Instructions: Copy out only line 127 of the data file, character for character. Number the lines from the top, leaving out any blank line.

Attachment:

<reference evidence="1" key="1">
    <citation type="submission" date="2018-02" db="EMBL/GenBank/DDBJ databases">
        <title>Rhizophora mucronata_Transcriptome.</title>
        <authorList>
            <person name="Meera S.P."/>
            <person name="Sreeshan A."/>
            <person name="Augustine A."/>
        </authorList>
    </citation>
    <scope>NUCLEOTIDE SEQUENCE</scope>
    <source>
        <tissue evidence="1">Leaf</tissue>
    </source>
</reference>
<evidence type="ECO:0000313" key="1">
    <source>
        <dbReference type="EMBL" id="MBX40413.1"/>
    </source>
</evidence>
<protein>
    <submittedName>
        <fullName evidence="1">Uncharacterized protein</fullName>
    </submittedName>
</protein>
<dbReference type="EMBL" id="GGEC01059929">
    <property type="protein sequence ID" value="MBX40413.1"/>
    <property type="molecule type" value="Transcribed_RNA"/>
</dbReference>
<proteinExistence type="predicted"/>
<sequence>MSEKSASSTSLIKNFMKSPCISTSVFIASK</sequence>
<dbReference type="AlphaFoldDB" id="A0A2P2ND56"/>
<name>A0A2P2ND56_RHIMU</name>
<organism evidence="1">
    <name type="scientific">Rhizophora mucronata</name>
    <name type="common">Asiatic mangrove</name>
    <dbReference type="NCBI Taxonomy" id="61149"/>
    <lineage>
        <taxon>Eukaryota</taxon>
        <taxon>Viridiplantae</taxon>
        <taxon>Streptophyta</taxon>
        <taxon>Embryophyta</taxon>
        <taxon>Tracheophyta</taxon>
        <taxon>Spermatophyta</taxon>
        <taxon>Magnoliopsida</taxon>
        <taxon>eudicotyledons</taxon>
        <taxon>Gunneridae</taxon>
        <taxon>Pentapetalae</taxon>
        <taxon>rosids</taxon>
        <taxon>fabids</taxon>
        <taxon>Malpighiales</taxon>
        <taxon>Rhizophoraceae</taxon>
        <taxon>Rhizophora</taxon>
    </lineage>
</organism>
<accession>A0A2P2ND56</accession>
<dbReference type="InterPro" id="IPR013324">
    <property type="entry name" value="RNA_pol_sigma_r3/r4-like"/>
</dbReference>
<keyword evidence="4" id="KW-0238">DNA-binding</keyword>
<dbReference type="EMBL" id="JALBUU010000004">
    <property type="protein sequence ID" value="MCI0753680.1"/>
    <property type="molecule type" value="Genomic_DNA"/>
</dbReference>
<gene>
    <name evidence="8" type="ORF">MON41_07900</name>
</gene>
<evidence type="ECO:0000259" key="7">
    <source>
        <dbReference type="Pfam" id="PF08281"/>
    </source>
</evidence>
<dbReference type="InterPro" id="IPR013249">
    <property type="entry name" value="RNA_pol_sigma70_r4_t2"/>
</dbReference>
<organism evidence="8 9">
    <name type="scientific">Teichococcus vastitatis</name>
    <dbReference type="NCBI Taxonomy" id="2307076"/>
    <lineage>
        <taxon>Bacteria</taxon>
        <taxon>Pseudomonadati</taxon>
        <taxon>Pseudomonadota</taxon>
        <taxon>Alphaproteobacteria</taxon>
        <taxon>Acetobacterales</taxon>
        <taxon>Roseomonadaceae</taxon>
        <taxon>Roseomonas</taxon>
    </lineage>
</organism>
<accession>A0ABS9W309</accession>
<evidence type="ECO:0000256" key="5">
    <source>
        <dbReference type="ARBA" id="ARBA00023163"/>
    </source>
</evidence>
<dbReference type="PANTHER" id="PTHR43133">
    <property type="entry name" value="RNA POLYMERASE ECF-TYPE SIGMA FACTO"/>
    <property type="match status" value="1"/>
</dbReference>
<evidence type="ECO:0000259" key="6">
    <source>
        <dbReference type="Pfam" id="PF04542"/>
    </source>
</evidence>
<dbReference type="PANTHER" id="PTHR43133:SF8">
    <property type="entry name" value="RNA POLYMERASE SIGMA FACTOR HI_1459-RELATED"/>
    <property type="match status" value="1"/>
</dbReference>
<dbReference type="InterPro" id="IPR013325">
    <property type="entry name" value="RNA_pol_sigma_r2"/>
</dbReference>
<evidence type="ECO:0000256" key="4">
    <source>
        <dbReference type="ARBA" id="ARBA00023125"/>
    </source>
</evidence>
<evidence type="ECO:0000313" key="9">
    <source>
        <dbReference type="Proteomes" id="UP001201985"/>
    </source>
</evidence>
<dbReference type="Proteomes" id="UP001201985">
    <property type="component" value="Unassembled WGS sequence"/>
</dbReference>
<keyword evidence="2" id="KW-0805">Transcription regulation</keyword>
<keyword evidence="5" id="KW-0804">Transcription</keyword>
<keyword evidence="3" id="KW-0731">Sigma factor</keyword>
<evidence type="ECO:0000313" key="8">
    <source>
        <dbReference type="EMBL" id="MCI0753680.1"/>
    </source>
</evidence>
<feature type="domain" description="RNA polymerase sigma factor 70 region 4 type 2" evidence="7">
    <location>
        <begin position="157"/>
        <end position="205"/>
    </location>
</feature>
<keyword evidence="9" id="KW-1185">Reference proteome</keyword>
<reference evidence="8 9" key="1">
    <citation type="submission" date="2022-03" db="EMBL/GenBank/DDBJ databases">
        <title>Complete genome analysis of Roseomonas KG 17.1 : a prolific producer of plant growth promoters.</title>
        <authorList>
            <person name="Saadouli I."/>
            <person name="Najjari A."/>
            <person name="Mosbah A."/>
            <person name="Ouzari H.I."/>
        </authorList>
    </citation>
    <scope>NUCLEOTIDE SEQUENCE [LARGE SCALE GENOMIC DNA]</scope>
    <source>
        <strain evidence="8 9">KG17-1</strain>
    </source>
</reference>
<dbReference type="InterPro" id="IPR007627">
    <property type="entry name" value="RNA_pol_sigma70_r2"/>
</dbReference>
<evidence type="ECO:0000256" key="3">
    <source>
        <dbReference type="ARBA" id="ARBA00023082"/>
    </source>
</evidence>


    <source>